Forum Editorial: Here’s another way ND won the mineral lottery. The state can’t squander its advantages.

The state Geological Survey believes North Dakota has the highest level of critical minerals in North American coal deposits — and North Dakota’s lignite reserve is estimated at 25 billion tons.

Editorial FSA

It’s long been said that North Dakota’s lignite coal reserves will last 800 years at current rates of consumption. The coal is delivered to nearby power plants to generate electricity.

North Dakota’s lignite has long been regarded as low grade — low enough that it isn’t economical to ship long distances, which explains why the mines are located near the power plants.

But recent discoveries demonstrate that west-central North Dakota harbors deposits of lignite and associated mudstone that are rich in rare earth elements and critical minerals, including lithium, a key component of batteries including those to power the rapidly growing electric vehicle market.

The minerals are sprinkled in tiny quantities among deposits within outcroppings spread over 340-square miles in the richly colored Bear Den Member of the Golden Valley Formation, which was laid down 56 million years ago when west-central North Dakota was a tropical swampland.

That thin dispersal of riches makes mining and processing the minerals a significant challenge.


North Dakota is well positioned, however, to exploit the critical minerals, which have significant support from the federal government, which is working to decrease dependence on foreign countries that aren’t necessarily friendly, including China.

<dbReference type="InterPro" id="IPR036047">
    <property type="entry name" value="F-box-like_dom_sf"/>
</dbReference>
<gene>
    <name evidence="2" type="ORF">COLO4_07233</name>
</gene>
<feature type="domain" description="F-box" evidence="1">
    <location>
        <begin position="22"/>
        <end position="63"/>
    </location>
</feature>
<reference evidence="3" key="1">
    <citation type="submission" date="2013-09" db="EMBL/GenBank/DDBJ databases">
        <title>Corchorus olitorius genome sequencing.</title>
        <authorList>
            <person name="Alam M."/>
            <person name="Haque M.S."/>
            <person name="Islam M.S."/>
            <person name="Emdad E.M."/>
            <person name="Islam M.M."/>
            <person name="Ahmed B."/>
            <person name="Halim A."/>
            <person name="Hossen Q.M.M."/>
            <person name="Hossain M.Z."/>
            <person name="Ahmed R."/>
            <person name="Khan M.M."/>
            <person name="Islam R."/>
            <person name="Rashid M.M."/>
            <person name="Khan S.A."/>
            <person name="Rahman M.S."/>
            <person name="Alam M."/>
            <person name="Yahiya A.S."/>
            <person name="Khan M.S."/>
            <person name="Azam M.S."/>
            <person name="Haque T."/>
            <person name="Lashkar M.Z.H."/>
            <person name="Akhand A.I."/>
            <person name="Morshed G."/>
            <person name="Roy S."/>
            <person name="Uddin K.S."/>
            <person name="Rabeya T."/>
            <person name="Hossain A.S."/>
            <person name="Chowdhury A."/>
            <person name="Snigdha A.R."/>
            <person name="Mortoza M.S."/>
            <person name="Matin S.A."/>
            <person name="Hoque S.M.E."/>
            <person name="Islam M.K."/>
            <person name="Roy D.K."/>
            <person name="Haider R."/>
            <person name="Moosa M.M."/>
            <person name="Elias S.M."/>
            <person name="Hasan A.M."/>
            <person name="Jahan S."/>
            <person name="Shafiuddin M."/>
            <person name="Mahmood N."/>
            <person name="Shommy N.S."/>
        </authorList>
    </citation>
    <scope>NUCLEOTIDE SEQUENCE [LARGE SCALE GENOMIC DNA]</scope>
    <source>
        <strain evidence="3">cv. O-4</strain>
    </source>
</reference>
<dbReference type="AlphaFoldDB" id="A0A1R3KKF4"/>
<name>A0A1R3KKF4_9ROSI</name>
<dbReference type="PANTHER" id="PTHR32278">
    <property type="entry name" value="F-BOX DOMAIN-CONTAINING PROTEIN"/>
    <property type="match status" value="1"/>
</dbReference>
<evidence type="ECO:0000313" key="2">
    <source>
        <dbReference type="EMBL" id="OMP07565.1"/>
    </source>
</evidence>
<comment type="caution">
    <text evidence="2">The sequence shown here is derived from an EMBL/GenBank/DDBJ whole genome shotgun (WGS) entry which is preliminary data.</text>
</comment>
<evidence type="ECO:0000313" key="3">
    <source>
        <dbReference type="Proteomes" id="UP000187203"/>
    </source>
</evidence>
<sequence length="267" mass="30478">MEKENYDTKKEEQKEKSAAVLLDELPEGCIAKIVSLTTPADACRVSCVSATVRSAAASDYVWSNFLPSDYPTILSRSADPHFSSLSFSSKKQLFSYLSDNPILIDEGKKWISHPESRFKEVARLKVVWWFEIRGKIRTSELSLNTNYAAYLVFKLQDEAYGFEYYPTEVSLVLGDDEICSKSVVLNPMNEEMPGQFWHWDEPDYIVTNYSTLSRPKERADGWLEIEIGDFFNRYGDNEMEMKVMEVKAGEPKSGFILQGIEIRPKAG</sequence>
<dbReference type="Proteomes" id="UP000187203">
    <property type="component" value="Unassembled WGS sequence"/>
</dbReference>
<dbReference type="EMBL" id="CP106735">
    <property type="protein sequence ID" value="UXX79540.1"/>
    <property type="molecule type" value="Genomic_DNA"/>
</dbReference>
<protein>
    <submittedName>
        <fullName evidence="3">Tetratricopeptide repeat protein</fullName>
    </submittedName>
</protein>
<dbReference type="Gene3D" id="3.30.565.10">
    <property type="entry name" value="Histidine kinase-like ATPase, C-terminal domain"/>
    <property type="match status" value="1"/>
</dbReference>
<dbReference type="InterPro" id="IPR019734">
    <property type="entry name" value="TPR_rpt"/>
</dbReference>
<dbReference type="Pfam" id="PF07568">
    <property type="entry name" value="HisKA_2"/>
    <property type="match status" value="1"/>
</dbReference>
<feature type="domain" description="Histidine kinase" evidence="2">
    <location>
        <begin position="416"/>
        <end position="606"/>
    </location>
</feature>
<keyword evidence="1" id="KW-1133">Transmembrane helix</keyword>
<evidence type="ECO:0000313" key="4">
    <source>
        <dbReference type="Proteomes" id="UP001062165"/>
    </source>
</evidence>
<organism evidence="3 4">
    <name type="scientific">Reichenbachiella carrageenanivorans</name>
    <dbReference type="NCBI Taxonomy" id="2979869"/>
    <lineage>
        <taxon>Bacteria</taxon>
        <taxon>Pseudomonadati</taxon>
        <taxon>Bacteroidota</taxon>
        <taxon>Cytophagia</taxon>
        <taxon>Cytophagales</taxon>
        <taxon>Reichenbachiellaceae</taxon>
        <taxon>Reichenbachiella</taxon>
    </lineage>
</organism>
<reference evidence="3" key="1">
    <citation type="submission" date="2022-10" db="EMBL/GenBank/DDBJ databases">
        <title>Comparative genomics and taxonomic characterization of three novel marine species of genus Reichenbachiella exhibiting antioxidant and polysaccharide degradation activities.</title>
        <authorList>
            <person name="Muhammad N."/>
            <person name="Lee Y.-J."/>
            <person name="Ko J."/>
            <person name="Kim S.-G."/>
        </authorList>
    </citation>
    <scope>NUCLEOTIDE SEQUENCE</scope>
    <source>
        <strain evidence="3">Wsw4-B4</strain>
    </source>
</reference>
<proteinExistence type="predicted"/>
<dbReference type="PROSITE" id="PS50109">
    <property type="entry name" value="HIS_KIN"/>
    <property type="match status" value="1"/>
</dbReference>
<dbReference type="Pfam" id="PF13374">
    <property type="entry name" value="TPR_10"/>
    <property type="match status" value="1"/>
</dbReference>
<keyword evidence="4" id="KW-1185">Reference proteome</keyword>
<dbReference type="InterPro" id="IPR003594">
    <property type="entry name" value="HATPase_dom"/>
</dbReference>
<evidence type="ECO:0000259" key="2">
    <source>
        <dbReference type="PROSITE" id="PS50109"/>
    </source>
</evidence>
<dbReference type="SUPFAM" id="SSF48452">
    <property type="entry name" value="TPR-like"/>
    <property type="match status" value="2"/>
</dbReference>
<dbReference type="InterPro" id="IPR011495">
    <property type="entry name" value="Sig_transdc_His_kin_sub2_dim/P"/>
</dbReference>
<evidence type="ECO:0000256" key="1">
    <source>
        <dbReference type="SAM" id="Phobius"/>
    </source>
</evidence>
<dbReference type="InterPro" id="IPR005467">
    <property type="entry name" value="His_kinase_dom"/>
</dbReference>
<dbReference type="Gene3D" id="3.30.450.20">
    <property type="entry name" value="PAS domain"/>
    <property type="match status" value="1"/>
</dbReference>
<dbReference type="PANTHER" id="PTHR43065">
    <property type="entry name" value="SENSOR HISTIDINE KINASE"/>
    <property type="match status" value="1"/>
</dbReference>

Since 2015, the North Dakota Geological Survey has been exploring for promising deposits of critical minerals — those deemed critical by the federal government — and now has come out with a development plan, essentially a roadmap that pinpoints rich deposits that could be mined commercially.

How rich are these deposits? The federal government has determined that deposits with concentrations of 300 parts per million or greater are commercially viable.

North Dakota geologists have taken 1,700 samples from 300 locations, with the richest deposits found in a 30-foot horizon that has consistently yielded deposits greater than 600 parts per million — and as high as 2,570 parts per million.

The North Dakota Geological Survey believes that is the highest level of critical minerals to be found in North American coal deposits — and North Dakota’s lignite reserve is estimated at 25 billion tons.

As Gov. Doug Burgum has often said, North Dakota won the mineral lottery. The potential to mine rare earth elements and critical minerals is yet another manifestation of that bounty — and it presents a golden opportunity to diversify the lignite industry, which is threatened by concerns of burning climate-warming fossil fuels.

Lynn Helms, director of the North Dakota Department of Mineral Resources, has told legislators that critical minerals could turn into an industry worth billions of dollars .

So far, North Dakota has established itself as the leader among coal-producing states in exploring the potential of critical minerals.


The North Dakota Geological Survey’s extensive mapping work continues, boosted by a $500,000 appropriation that will also allow it to hire a fourth geologist to help with exploration. The next round of studies will focus on another layer in additional counties.

The appropriation for critical minerals development, which totals $1.5 million, also includes money for research at the University of North Dakota Energy and Environmental Research Center.

Another group of UND researchers at the Institute for Energy Studies is vying for a federal grant that would allow construction of a commercial-scale processing plant, which is crucial for developing a viable industry.

North Dakota leaders in the governor’s office and Legislature have shown foresight in helping position the state as a leader in the emerging industry for critical minerals, a key component of the transition to clean energy sources.

The state must do everything it can to stay on top of what could become a significant future source of jobs and revenues.

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